Sometimes I write about subjects in which I feel that I as an individual or that our family as a whole has done a fairly good job.  For example, yesterday I wrote about family loyalty , an area where we have not struggled as individuals and so it was easy and pain free to write about it. Not so my friend, with today’s subject….a soft answer. This one is going to be flatout painful. Why? Because I am horrible at it. Rarely do I give a soft answer and it is something that I pray about all the time. The Bible says in Proverbs 15:1- A SOFT ANSWER TURNETH AWAY WRATH BUT GRIEVOUS WORDS STIR UP ANGER…..ouch. I was raised in a home of six children, the first five were boys, then came yours truly. Needless to say, being the only girl with five older brothers set the stage for a rather unique experience at both ends of the spectrum. In one respect, I was spoiled and doted on when I was really little, yet as I grew older I faced a very real challenge on a weekly , sometimes a daily basis to stay sane and calm in the midst of merciless teasing and endless confrontations. I have heard it said that there are basically two kinds of families;  the first is the quiet silent type that in general does not express their feelings and carries on without hardly ever having confrontation. This is not to say that there are not disputes or hurt feelings and such, it’s just that these true feelings are rarely expressed openly. The family members may either harbor hurt or anger within themselves or they may let the hurt roll off their shoulder so to speak, but rarely if ever is their an open verbal confrontation about an issue. The second type of family is the one that lays it all on the table. It is completely open, loud , raucous even and not only does not avoid confrontation, but in a weird sort of way, almost thrives on it. The Simpson family, the family that I was born into definitely fell into this latter category. No, to be more accurate, we defined that category. My five brothers were all born within seven years of each other, with a pair of twins in there to boot.  I have vivid memories of verbal shouting matches across the dinner table, of boys getting mad and shoving one another into many a Christmas tree (which then fell over), of two of my brothers holding another one of my brothers by his ankles upside down at the top of the laundry chute which extended down two full stories of our house.  I remember sneered lips and chest thumping toward each other over NFL football games and tense, confrontational conversations that were provoked by disputes over late into the night games of Risk at the kitchen table. My dad had a regular routine for settling my brothers continual verbal disputes. He would simply grab each one by the ear, strap on the everlast boxing gloves , throw them out in the back yard and say “Go ahead, beat each other’s brains out and you are not allowed to quit until one of you clobbers the other one to the point that they can’t get up off the ground”. Not a practice that I recommend to any family. I could go on and on but I hope I have painted a picture for you as to the tone and tenor of the home and family in which I grew up. Calmness, tact, diplomacy, subtlty, soft and gentle conversation were all foreign concepts to all of us that dwelt in that crazy, wild but fun household.

      Now fast forward from my childhood twenty years later where I found myself as an   adult and as the product of my upbringing, as all of us are. I made the natural mistake that a lot of people do in assuming that all familes are pretty much the same and so therefore most folks and families operate the same way that mine did…just speaking their mind, being forthright, direct, and if that meant being confrontational, so be it. It was not long before I realized that I was very off base in my assumption that most folks relate to others in that manner. I quickly came to the conclusion that in fact, the opposite was more accurate, that I was learning that most folks tended to be more on the quiet side, of a reserved nature , slow to voice or express what they were truly feeling inside. For several years of my adult life, I then came to another wrong conclusion….I decided that this more quiet , more sedate and reserved group was somehow inferior to the more outspoken folks of which I was a member . I also somehow mistakenly believed that the less confrontational group somehow wished that they could be more like those of us who freely and openly expressed ourselves. To sum it up, my skewed conclusion was that it was more virtuous to always  express what one was thinking rather than keep it to one’s self.  It has only been in the last few years that I have recognized that is not an accurate truth as well. Instead I have realized that even though open expression does at times have merit, that it is often much more virtuous and beneficial to take time to respond and then when one does, to do it in a soft and thoughtful manner. Please note that I said that I have recognized this trait or skill as a positive thing, not that I have reached a point of developing that myself. I had to include that admission and disclaimer for my close friends and family who know me all too well!  Each and every time however that I have been able to remain calm enough to respond in a soft or kind tone, I am amazed at the response of the person that I am talking to. Immediately it disarms that other person. Their defensive posture seems to disappear before my very eyes. I am realizing the truth of Proverbs 15:1 that states that a soft answer does indeed turn away wrath. It makes the angry party simply not want to continue to be angry. For years, I sort of excused myself for not working on developing this character trait because I always mentally fell back on the reality of the family that I grew up in and how that shaped my basic personality and character. While this is true of all of us, it should never be an excuse if you will, or an accepted reason for us as Christians to not adhere to and follow truth for us such as Proverbs 15:1 that is clearly laid out for us to follow. I will never forget an incident that happened when I once was at a highschool basketball game. The two teams were arch rivals whose schools were located across town from one another.  One of the players from one team missed the basket, the rim, everything on one of his shots. Many of the students in the stands from the other school began chanting “ AIR BALL , AIR BALL “ in unison to embarrass that player. I remember that player running back to get on defense and pointedly running right towards our section of the bleachers  where all of the hecklers were sitting in the first few rows.  I looked up at him anticipating his retort…I thought he was going to retaliate with a like response and so did the opposing fans..they were waiting in anticipation for some angry words to spew out of this young man’s mouth so much so that everyone stopped heckling to hear what this player was going to yell back at them that would then in turn escalate the tension. I was amazed at what happened next. Instead of yelling back something of a taunting nature or something caustic , he simply smiled and said very softly “GOD BLESS YOU” and continued running away from the group in the bleachers and kept playing on. I remember a hushed silence fell over that group of students that had been yelling “AIR BALL” because that is not the response they were expecting…and they felt sort of embarrassed. No one really knew what to say. In just three short powerful words that were quietly uttered by this highschool ball player, he had diffused all the tension and had proven Proverbs 15:1 to be so very true. What a powerful lesson that was and what a vivid memory that incident still is to me today.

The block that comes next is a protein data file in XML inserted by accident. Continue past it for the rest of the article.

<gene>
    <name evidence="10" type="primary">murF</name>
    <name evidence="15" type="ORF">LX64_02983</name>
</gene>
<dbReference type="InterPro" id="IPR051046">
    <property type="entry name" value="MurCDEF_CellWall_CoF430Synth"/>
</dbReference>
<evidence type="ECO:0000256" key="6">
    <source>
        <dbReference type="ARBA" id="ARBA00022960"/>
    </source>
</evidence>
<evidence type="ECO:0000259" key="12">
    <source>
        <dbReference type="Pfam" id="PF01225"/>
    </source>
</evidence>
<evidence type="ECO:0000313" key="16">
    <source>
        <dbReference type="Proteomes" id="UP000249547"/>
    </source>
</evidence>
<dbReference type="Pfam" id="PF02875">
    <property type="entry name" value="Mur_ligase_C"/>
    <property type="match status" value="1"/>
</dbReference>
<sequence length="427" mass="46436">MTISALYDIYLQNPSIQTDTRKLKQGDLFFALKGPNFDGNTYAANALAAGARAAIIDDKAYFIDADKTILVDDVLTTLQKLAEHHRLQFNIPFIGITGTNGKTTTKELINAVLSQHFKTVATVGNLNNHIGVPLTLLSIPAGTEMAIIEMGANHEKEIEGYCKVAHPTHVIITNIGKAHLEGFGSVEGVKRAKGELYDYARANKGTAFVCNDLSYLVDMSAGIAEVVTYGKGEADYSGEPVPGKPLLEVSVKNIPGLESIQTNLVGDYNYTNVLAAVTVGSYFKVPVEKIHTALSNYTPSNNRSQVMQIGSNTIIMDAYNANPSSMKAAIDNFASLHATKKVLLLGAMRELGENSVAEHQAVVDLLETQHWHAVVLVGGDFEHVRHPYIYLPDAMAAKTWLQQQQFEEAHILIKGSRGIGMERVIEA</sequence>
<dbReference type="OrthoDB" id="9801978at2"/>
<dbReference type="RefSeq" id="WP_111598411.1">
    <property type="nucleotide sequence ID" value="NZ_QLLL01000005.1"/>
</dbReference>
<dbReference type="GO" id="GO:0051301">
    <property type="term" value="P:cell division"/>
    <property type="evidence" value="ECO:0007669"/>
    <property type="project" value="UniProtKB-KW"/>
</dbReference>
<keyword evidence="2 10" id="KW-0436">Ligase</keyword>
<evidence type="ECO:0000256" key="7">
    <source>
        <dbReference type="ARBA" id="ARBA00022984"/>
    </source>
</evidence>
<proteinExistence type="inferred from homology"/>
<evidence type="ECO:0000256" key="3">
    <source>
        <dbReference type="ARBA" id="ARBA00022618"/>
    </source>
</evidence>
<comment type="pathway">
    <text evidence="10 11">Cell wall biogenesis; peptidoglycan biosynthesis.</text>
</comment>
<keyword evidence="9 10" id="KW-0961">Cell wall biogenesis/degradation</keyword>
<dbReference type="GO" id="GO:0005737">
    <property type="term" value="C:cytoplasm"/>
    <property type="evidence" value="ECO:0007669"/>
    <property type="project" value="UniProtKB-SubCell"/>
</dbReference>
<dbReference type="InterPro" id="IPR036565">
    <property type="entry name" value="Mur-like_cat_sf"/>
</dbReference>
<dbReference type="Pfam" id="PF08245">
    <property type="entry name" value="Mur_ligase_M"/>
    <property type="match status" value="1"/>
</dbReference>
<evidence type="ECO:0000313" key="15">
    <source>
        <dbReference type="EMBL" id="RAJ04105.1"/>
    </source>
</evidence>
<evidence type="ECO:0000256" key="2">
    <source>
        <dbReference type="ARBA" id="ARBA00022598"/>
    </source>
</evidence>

Let’s ask ourselves “Do I react strongly and harshly?” or  “Do I respond softly and thoughtfully ?”  This writer as I said in the beginning of this article does not have a history of high scores in this category but am endeavoring each day to do better. I want to be able to be more like that basketball player who already seemed to have a handle on this issue at such a tender age. He was a teacher that day and all who heard him knew it.  Perhaps the next time we are tempted to fire back at someone whether it be at home,  in the workplace, in a friendship, perhaps at church , we can remember that kid on the court. I have a really long way to go, probably more than most , but the more that I put God’s word to the test, the more it proves itself true. A soft answer…it really does teach a loud lesson .